Montmorency cherry juice could help reduce blood pressure effectively

Montmorency cherry juice could help reduce blood pressure effectively

In a recent study, researchers found that drinking tart Montmorency cherry concentrate could help reduce systolic blood pressure as much as blood pressure drugs.

The effect could last up to three hours.

The research was conducted by a team from Northumbria University.

Previous studies have shown that high blood pressure is a big risk factor for heart disease and stroke.

Blood pressure is recorded as two numbers: Systolic blood pressure (the top number) and diastolic blood pressure (the bottom number).

Systolic blood pressure is the pressure in the arteries when the heart contracts. Diastolic blood pressure is the pressure in the arteries between heartbeats.

According to the new blood pressure guidelines in the U.S., normal blood pressure is considered 120/80mmHg or below.

The higher the numbers are, the higher your risk of heart disease will be.

In the current study, the team examined how consuming Montmorency tart cherries could influence arterial stiffness, blood pressure and dilation of small blood vessels.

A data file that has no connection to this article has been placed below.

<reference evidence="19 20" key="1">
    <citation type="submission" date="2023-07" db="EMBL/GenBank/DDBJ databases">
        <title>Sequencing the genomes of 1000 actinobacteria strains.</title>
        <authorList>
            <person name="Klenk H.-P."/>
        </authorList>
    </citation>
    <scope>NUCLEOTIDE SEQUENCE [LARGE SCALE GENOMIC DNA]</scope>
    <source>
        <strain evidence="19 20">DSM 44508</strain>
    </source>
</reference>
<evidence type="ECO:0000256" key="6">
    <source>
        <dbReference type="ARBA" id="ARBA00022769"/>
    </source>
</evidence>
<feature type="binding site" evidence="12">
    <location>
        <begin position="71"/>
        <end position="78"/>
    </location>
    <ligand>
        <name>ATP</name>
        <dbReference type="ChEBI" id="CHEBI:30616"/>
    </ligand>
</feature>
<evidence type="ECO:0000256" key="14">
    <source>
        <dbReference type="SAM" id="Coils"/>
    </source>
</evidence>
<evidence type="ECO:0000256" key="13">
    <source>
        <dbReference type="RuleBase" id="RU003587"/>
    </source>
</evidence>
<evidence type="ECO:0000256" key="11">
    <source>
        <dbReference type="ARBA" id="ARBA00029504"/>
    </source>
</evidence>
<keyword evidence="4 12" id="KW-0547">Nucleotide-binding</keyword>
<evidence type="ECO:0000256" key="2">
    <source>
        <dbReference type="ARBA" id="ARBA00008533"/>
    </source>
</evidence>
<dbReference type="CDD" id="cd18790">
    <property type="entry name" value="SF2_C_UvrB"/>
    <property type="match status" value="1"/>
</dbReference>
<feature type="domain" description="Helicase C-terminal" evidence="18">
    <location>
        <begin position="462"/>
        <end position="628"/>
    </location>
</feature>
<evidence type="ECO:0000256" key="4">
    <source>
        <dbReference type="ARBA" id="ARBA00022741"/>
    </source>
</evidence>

The participants were 16 non-smoking men with early high blood pressure (with a systolic blood pressure of 130mmHg or above, and diastolic blood pressure of 80mmHg or above – or both).

Each man then received either Montmorency tart cherry concentrate, diluted with water, or a placebo (fruit cordial).

The team tested the men’s blood samples and heart functions one, two, three, five and eight hours after they drank the juice.

They found that drinking cherry juice concentrate could reduce systolic blood pressure by 7mmHG.

The effect was as strong as that from blood pressure drugs such as beta blockers and diuretics.

The researchers suggest that Montmorency cherries could be used alongside standard treatment to control high blood pressure.

Unlike drugs, the juice has little harmful side effects.

This may help develop new treatment strategies to manage high blood pressure better.

The study is published in The American Journal of Clinical Nutrition.

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